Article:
Ames Family Open Space & Deborah and Edward Ames Open Space

Ames

The 195-acre Ames Family Open Space may be accessed from Evergreen Trail (via Boggy Hole Road). 

A variety of trails crisscross the property, including the nearly 2-mile “blue” trail.  As you hike a distance on this trail, heading east, enjoy a tranquil view of beaver ponds. As you read on, note how beaver habitats benefit a host of wildlife and improve ecology.

The Open Space Commission created wildlife observation areas on this trail as part of a beavers & birds conservation/education program.

Natural landscape architects, beavers initially dam slow-flowing streams in forested areas.  As some older, larger trees die, they offer prime nesting sites for great blue herons, wood ducks and woodpeckers.  Openings in the forest canopy provide increased sunlight and nutrients for aquatic vegetation. Invertebrates, like crayfish, dragonflies, damselflies and fishing spiders become more common. The invertebrates attract insect-eating wildlife, such as tree swallows, eastern kingbirds and bats.

Although conditions for brook trout may initially improve in a dammed stream, eventually accumulated silt covers the gravel substrate upon which fish lay their eggs. Fish that flourish in warm water, such as bass, perch and sunfish replace fish that prefer cooler water like brook trout. Mink and river otter feed on the fish, and frogs, salamanders and invertebrates inhabit the new wetlands.

Over time, the area may look like an open pond, as fewer trees remain standing and aquatic plants, such as cattails, sedges and rushes become more dominant. The wetland is now highly attractive to muskrats, mallards, Canada geese, black ducks, and least bitterns (a threatened species) and king rails (an endangered species).

Great changes are also taking place on land.  As the forest canopy is removed by the beavers’ cutting, plants, shrubs and vines that prosper in open sunlight begin to dominate. Deer feed on the various fruiting, succulent plants and grasses growing in the rich soil. The American woodcock, whose long bill is highly adapted for probing the soil for earthworms, finds abundant worms in the moist soil.

Ames

Beavers typically exhaust their food supply over a period of years. After they move on or die, their dams  eventually break and a mud flat or silt bottom is exposed. A meadow containing a mix of grasses, sedges, wildflowers and weeds may persist for years, providing habitat for the American goldfinch, chipping sparrow, field sparrow, monarch butterfly and others.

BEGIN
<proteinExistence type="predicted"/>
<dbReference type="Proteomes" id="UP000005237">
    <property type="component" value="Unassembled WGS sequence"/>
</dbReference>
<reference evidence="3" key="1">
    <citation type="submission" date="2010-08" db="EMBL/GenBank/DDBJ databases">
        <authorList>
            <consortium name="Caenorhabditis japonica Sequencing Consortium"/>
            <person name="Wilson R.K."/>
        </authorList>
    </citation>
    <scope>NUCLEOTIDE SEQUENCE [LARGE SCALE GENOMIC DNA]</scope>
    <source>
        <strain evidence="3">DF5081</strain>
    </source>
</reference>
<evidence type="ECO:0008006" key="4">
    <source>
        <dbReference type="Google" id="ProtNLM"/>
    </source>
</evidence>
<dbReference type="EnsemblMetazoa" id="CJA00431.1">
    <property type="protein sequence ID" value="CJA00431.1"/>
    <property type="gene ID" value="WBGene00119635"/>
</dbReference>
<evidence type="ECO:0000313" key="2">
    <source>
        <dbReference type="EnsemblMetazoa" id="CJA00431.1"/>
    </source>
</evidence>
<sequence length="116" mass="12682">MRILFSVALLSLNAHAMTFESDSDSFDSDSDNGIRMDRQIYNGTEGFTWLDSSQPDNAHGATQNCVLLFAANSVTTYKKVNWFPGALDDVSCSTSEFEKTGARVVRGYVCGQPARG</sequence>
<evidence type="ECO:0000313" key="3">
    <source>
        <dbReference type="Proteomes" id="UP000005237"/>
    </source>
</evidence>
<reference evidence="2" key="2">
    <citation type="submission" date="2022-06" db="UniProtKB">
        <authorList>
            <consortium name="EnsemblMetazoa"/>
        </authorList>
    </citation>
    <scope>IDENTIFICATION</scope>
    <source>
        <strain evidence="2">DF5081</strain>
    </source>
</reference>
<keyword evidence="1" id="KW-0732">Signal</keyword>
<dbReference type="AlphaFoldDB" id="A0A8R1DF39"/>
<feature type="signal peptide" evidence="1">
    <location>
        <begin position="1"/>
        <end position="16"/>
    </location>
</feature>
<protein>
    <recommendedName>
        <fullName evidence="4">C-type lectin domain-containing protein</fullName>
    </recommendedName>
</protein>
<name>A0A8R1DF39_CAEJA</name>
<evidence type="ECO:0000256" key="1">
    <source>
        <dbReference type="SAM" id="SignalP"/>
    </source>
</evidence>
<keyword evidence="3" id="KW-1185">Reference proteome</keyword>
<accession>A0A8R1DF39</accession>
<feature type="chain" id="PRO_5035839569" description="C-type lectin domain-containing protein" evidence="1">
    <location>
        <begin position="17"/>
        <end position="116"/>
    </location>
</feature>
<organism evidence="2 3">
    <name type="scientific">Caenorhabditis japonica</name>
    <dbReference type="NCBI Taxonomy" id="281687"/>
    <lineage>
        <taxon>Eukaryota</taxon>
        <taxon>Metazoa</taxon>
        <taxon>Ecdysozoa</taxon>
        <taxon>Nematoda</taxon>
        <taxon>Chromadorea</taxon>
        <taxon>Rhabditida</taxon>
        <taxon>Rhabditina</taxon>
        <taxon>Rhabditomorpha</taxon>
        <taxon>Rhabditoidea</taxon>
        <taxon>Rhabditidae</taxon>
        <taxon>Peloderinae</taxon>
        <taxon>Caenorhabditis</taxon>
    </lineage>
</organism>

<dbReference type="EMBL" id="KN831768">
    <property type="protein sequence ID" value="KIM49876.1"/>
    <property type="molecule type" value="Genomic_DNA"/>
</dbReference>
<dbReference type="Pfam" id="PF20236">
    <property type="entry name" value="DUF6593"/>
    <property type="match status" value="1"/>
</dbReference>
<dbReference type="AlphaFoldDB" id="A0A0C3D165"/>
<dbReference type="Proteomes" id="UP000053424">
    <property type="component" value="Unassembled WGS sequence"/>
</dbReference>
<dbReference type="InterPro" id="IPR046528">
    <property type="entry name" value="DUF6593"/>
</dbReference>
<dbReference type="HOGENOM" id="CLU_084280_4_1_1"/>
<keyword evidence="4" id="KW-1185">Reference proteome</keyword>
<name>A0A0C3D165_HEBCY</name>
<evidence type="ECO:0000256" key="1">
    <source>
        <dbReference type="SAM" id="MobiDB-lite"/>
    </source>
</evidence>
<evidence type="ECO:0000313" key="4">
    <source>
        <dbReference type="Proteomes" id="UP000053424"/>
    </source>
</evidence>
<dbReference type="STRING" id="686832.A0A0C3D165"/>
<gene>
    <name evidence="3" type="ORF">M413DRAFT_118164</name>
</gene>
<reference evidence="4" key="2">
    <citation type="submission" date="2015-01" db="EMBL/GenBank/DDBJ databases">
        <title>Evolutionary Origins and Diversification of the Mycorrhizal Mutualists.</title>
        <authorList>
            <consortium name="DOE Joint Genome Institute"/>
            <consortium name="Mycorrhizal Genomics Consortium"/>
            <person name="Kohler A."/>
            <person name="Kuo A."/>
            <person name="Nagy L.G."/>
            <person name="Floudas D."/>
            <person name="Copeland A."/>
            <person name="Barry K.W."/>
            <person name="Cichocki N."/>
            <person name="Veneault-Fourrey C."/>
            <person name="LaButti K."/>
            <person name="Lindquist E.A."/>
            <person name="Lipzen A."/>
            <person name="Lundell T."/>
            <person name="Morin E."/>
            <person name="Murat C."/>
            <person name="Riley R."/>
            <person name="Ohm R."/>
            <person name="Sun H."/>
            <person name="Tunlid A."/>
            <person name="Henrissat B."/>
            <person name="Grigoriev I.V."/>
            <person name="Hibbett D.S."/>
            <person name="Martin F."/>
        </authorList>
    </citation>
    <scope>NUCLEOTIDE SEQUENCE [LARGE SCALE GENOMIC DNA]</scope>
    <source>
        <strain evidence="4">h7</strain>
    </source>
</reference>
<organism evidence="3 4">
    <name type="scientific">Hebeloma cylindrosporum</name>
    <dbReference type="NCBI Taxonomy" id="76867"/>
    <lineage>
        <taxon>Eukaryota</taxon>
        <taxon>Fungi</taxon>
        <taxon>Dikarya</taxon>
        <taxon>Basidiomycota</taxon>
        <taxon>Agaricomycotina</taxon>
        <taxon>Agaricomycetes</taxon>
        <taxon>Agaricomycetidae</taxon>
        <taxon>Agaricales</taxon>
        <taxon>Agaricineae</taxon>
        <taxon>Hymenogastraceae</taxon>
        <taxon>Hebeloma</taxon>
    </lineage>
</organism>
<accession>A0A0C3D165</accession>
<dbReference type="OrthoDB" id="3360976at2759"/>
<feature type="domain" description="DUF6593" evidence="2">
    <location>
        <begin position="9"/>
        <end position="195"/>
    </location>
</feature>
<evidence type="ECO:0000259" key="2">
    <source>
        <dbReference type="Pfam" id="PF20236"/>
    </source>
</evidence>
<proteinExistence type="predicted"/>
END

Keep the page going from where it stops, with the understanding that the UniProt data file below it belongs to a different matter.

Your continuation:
After a period of years, shrubs become established and provide habitat for the yellow warbler, common yellowthroat, blue-winged warbler and chestnut-sided warbler. The change in plant communities is variable. It may take 20 to 50 years before the area resembles a forest again.

In recognition of this fascinating natural evolution, the Open Space Commission adopted a policy in 2019 to allow beaver activity to continue undisturbed on open space properties as long as it doesn’t threaten critical infrastructure or private property.

Ames Property History:

The Ames Family Open Space also has an interesting history of early occupation. The Old Lyme Conservation Trust’s August 2010 Tributaries featured an article on the property.  Here is an excerpt: 

[Sheep’s Ledge, accessible via the blue trail,] … was used by Native American Indians for shelter and has been recognized locally as an important historic site for at least two hundred years. According to Dr. John Pfeiffer, Old Lyme Town Historian, it was referred to as the Old Indian Stone House in Lyme town land records of the 1820’s, and was the subject of a painting called “Indian Cliff Dwellers” by Edward Rook. Rook, one of the Old Lyme Impressionists, was a contemporary of Harry Hoffman and stayed at the Florence Griswold Boarding House in the early 1900’s.

Sheeps ledge

In 1972, Dr. Pfeiffer studied the site under the auspices of the Department of Anthropology of the University of Connecticut. Says Dr. Pfeiffer: “My excavations revealed a site that was occupied seasonally over the last 4255 years. Various aboriginal groups utilized the rock overhang as an interior hunting camp. In such a function, groups of hunters as well as family or extended family units resided within the ‘cave’ during the winter months and then relocated during the spring and summer to more coastal locations. … Prior to this excavation, it was not known that the prehistory of southeastern New England dated back this far.